# Is there theoretical limit on the minimal focal length for a given sensor size?

There seems to be a limit, around 0.33, on the fastest possible aperture. Is there a theoretical limit on how wide a non-fisheye lens can be? That is, what is the minimal possible focal lens for a given sensor size?

• The theoretical limit with typical glass used for camera lenses for maximum aperture is f/0.5. If one had a diamond large enough and pure enough, one could cut a lens with a theoretical maximum aperture of f/0.235 because diamond has such a high index of refraction. That f/0.33 lens was a marketing gimmick that didn't actually work. – Michael C Apr 18 '19 at 18:27
• To clarify the question: You're looking for math to support what the shortest focal length of a lens you can get, for a given sensor/film size, before noticeable 'fisheye distortions' creep in? - You may need to define what level of acceptable distortions would be for a helpful and valid answer. – TheLuckless Apr 18 '19 at 19:30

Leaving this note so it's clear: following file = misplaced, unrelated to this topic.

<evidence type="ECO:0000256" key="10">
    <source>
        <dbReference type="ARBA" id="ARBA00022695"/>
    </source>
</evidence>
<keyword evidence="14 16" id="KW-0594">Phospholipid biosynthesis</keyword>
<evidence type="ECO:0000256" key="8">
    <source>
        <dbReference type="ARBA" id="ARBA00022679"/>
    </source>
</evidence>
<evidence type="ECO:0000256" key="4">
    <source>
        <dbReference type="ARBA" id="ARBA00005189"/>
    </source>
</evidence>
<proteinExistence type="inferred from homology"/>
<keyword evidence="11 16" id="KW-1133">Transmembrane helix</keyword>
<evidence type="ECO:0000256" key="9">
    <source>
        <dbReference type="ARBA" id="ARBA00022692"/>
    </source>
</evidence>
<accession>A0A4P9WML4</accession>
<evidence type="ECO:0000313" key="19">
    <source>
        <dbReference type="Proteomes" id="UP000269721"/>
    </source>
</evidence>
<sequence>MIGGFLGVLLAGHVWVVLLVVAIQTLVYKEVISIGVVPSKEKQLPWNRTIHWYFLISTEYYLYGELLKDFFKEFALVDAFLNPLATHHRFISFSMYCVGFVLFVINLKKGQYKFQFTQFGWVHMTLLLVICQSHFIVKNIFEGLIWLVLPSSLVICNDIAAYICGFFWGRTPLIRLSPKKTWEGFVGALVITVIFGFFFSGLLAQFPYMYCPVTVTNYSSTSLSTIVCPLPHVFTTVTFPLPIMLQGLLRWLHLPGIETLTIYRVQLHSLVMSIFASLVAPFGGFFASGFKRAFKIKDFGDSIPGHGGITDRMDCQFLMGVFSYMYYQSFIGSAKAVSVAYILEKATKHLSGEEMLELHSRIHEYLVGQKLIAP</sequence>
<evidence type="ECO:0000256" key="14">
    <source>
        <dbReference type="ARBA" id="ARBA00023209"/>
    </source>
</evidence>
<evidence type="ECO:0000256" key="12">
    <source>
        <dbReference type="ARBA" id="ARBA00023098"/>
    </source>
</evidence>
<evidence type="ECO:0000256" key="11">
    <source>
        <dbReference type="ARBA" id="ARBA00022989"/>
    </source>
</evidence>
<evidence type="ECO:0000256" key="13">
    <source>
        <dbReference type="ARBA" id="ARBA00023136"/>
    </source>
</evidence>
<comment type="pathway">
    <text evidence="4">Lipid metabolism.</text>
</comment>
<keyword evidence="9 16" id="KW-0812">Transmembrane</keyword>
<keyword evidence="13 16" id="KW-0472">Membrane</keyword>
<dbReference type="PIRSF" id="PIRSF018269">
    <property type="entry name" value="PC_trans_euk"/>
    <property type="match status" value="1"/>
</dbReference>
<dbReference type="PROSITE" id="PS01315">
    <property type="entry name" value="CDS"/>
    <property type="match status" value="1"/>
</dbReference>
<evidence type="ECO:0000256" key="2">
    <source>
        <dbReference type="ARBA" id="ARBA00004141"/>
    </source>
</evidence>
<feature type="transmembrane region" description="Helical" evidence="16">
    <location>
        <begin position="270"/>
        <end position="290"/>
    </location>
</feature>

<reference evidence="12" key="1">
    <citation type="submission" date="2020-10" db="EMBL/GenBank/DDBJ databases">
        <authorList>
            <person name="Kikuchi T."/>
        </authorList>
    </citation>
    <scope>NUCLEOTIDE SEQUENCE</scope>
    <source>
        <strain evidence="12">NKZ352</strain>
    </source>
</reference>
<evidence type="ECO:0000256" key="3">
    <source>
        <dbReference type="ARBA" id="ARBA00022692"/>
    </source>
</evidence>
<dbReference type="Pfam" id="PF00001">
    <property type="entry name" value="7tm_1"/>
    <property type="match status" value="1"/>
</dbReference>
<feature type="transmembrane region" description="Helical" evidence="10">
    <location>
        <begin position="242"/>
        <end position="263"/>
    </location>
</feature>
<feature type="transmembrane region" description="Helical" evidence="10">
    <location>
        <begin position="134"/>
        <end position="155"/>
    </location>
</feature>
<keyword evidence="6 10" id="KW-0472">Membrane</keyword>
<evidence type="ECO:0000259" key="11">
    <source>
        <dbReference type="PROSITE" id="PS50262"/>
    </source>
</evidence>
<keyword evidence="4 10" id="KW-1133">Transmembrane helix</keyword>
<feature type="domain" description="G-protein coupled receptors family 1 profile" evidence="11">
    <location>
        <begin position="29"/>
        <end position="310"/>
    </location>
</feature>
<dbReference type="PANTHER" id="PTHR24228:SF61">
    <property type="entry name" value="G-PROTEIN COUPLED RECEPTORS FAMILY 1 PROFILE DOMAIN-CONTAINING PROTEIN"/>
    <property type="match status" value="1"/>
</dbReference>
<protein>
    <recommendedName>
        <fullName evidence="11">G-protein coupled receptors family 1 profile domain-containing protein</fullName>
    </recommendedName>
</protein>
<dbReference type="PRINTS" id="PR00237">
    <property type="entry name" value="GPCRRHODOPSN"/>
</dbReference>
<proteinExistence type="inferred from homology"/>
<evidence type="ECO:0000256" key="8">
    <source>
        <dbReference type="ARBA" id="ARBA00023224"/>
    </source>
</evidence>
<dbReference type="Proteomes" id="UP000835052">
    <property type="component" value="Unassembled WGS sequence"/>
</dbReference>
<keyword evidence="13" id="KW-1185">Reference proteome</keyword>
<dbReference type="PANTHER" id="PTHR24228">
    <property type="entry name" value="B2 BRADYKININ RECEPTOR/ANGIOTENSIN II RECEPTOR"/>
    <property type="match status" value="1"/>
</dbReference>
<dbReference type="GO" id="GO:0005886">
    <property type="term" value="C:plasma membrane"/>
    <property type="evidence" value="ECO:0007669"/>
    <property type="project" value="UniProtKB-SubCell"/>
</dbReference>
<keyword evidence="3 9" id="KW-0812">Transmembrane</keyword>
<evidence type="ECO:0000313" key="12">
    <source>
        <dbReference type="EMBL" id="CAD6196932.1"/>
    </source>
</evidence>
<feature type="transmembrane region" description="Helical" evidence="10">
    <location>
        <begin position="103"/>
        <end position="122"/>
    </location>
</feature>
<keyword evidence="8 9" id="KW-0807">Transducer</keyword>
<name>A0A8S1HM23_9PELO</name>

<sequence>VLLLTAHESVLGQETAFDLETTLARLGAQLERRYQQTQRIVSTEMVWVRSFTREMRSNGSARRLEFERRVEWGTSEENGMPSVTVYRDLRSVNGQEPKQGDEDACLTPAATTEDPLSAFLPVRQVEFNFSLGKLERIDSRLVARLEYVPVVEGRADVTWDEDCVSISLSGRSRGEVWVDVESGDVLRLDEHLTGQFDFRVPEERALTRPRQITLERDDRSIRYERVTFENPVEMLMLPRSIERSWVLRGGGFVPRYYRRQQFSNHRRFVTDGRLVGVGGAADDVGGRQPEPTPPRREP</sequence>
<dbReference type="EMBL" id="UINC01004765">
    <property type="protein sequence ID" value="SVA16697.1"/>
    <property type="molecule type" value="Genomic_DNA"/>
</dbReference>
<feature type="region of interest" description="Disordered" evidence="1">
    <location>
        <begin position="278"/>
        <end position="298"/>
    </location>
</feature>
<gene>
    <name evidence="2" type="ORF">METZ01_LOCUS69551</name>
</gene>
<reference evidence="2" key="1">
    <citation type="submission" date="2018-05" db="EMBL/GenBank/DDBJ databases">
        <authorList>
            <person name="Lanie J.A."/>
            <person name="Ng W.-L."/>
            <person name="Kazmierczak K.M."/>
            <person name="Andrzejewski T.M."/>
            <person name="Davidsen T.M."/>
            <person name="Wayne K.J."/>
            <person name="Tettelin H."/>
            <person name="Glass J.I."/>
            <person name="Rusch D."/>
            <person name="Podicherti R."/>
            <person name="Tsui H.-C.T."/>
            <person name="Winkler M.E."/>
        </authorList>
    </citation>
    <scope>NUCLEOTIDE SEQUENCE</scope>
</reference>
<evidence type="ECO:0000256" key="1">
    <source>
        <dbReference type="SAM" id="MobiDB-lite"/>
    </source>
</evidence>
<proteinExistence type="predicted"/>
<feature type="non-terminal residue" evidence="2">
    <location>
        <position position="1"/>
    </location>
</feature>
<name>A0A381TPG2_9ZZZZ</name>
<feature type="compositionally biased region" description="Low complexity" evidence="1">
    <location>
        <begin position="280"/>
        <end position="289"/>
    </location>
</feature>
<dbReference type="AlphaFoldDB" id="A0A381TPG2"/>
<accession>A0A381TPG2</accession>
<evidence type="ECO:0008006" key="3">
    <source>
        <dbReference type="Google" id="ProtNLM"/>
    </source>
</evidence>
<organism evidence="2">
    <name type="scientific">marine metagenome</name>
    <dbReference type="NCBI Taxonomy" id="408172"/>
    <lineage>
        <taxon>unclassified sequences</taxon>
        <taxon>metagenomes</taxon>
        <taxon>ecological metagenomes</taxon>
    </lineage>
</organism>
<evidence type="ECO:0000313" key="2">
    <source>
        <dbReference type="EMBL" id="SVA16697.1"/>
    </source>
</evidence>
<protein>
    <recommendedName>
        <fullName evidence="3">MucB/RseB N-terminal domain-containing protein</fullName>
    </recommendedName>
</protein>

• @TheLuckless, Yes, I'm asking about the shortest focal length. A ballpark info would be sufficient; forget about the non-fisheye clause. – Michael Apr 18 '19 at 19:41
• Well, 0mm is pretty much a hard limit for focal length. Probably not very useful, though. But, it does pretty much affirmatively answer "is there a theoretical limit ...". – twalberg Apr 19 '19 at 2:39
• @twalberg, :-) What about a positive limit? – Michael Apr 19 '19 at 3:35